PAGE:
That’s when the REELZChannel will feature our program on MOVIEGUIDE®’s 26th Annual Faith & Values Awards Gala, with interviews of the top actors and directors who made those movies, 4 pm Eastern Time and 1 pm Pacific Time.

Below is a list of the categories and nominees for MOVIEGUIDE®’s Teddy Bear Awards™:

Final Nominees for MOVIEGUIDE®’s 26th Annual Faith & Values Awards

(In Alphabetical Order)

Best Movies for Families

The Boss Baby (DreamWorks/20th Century Fox)

Cars 3 (Pixar/Walt Disney Studios)

The Case for Christ (PureFlix Films)

Despicable Me 3 (Illumination/Universal Studios)

The Emoji Movie (Columbia Pictures/Sony Pictures Ent.)

Ferdinand (Blue Sky/20th Century Fox)

The LEGO Batman Movie (Warner Bros. Pictures)

The Man Who Invented Christmas (Bleecker Street Media)

Smurfs:  The Lost Village (Columbia Pictures/Sony Pictures Ent.)

The Star (Columbia Pictures/Sony Pictures Ent.)

Note:  The Best Movie for Families will be awarded the $25,000 Ware Foundation Prize.

Best 2017 Movies for Mature Audiences

All Saints (Sony Affirm/Sony Pictures Ent.)

Bitter Harvest (Roadhouse Attractions)

Darkest Hour (Focus Features/Comcast)

Dunkirk (2017) (Warner Bros. Pictures/Time Warner)

Justice League (Warner Bros. Pictures/Time Warner)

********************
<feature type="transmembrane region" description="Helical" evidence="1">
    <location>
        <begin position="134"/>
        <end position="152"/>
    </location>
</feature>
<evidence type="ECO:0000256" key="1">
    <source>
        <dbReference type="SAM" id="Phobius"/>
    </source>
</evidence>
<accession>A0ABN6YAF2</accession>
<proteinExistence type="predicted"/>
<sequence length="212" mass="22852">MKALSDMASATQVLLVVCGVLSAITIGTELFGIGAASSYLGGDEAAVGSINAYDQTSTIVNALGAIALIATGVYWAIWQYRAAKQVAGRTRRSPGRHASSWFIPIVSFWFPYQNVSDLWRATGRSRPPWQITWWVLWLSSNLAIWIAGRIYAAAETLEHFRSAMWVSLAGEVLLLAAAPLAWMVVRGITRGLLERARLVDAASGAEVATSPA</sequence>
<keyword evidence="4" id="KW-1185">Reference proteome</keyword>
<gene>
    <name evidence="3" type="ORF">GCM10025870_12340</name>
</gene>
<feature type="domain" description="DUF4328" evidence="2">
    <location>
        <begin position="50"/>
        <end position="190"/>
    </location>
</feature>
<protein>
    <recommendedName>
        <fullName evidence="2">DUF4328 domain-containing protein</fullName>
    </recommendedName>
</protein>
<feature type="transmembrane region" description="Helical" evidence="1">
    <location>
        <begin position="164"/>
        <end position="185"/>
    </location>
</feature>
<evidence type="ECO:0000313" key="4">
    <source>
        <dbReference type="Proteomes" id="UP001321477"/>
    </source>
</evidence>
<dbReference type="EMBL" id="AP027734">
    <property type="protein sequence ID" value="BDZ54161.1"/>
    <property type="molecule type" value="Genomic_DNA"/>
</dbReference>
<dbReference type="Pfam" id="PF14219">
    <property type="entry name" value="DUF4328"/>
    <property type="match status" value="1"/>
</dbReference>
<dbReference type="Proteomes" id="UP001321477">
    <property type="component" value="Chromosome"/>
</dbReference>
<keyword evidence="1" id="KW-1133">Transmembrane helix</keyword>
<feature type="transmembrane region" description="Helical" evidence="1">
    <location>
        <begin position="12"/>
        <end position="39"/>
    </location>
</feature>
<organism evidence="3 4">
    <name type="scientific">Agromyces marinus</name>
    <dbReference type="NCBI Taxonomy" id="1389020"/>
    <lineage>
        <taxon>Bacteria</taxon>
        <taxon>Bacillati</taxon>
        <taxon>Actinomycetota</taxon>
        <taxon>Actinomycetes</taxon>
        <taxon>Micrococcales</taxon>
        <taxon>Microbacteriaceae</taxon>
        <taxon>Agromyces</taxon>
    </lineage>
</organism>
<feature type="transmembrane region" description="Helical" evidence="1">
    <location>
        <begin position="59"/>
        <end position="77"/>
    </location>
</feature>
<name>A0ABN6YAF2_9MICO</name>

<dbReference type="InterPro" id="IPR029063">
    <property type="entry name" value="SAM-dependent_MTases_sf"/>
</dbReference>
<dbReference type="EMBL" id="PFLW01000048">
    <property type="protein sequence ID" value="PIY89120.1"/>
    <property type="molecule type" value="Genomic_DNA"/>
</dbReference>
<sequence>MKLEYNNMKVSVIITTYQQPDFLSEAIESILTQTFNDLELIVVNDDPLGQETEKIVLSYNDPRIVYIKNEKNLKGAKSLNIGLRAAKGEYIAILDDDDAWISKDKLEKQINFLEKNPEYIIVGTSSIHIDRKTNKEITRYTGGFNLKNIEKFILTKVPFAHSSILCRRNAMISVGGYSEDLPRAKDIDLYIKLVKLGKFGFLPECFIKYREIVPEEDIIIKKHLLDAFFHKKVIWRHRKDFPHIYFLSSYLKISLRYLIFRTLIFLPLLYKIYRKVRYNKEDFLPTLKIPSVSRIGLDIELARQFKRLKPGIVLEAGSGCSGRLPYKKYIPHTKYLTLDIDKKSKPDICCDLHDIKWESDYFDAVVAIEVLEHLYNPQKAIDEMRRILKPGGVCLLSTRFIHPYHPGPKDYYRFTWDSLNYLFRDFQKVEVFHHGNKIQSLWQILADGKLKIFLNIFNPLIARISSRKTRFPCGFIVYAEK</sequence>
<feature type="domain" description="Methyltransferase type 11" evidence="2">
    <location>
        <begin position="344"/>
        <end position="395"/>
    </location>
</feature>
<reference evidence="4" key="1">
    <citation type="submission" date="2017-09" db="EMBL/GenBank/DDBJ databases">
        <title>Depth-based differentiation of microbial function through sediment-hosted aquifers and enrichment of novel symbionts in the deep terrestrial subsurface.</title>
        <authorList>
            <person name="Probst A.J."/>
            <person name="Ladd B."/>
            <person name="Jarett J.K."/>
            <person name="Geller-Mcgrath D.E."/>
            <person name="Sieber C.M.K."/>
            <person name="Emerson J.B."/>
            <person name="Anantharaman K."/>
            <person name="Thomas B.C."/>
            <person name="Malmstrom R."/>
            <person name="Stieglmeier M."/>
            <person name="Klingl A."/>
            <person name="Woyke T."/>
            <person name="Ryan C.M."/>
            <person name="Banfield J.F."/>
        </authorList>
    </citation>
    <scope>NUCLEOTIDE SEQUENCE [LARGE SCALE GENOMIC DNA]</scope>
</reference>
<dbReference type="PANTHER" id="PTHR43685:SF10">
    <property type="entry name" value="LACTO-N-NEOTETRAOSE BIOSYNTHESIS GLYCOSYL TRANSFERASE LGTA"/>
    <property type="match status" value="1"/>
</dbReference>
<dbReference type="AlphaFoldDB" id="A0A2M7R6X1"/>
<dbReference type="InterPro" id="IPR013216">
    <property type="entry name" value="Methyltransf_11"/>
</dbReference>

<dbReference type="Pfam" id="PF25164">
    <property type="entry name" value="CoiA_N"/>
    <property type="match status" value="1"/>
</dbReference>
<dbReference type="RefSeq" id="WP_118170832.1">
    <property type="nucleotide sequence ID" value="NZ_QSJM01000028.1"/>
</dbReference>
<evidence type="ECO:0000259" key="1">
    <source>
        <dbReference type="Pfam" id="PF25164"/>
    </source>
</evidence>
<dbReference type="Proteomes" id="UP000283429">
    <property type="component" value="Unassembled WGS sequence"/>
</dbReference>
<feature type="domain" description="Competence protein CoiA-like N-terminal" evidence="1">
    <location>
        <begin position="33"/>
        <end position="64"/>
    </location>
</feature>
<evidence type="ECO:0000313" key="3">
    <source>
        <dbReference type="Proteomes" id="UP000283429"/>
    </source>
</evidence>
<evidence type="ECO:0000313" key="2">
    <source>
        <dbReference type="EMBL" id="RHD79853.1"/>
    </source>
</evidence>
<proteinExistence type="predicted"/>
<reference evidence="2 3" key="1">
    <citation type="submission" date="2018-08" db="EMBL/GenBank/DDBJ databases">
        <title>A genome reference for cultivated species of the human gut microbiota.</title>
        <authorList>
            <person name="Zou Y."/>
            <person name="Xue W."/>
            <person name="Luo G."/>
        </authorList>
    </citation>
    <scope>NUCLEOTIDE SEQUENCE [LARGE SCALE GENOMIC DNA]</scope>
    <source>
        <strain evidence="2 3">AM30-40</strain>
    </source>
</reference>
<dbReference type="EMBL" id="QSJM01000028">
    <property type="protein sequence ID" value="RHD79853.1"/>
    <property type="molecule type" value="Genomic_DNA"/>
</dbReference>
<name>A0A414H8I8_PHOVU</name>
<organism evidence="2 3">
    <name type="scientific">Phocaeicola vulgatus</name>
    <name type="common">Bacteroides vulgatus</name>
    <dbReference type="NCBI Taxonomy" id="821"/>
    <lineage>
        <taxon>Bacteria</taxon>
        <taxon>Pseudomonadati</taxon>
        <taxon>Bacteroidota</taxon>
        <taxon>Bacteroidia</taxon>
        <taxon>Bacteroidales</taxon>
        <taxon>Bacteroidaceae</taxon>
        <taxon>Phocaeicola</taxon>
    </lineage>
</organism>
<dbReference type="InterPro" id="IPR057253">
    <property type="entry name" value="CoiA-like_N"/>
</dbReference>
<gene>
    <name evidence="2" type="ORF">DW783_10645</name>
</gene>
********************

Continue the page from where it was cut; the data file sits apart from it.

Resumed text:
Pirates of the Caribbean:  Dead Men Tell No Tales (Walt Disney Studios)

The Promise (2017) (Open Road Films)

Thor:  Ragnarok (Marvel/Walt Disney Studios)

Wonder (Lionsgate Films)

Wonder Woman (Warner Bros. Pictures/Time Warner)

Epiphany Prize for Most Inspiring Movie

All Saints

Bitter Harvest

The Boss Baby

The Case for Christ

Let There Be Light

The Promise (2017)

The Star

Epiphany Prize for Most Inspiring TV Program

Blue Bloods:  Cutting Losses

The Crown:  Vergangenheit

Last Man Standing:  Take Me to Church

Little Big Shots:  Tiny Dancer

The Long Road Home:  Black Sunday, Part 2

Victoria:  An Ordinary Woman and The Queen’s Husband

Faith & Freedom Award for Movies

Bitter Harvest

The Boss Baby

Darkest Hour

Dunkirk (2017)

The LEGO Batman Movie

The Promise

Wonder

Faith & Freedom Award for TV

Blue Bloods:  Cutting Losses

The Crown:  Vergangenheit

Five Came Back

The Long Road Home:  Black Sunday, Part 2

The Middle:  The 200th

Victoria:  An Ordinary Woman and The Queen’s Husband

Grace Award Nominees for Movies

Erika Christensen for The Case for Christ

John Corbett for All Saints

Oscar Isaac for The Promise (2017)

Kevin Sorbo for Let There Be Light

Sam Sorbo for Let There Be Light

Terrence Stamp for Bitter Harvest

Dan Stevens for The Man Who Invented Christmas

Mike Vogel for The Case for Christ

Christie Peters Grace Award Nominees for TV

Tim Allen for Last Man Standing:  Take Me to Church

Len Cariou for Blue Bloods:  Cutting Losses

Jenna Coleman for Victoria:  An Ordinary Woman and The Queen’s Husband

Bill Engvall for Last Man Standing:  Take Me to Church

Claire Foy for The Crown:  Vergangenheit

Steve Harvey for Little Big Shots:  Tiny Dancer

Tom Hughes for Victoria:  An Ordinary Woman and The Queen’s Husband

Michael Kelly for The Long Road Home:  Black Sunday, Part 2

Tom Selleck for Blue Bloods:  Cutting Losses

Paul Sparks for The Crown:  Vergangenheit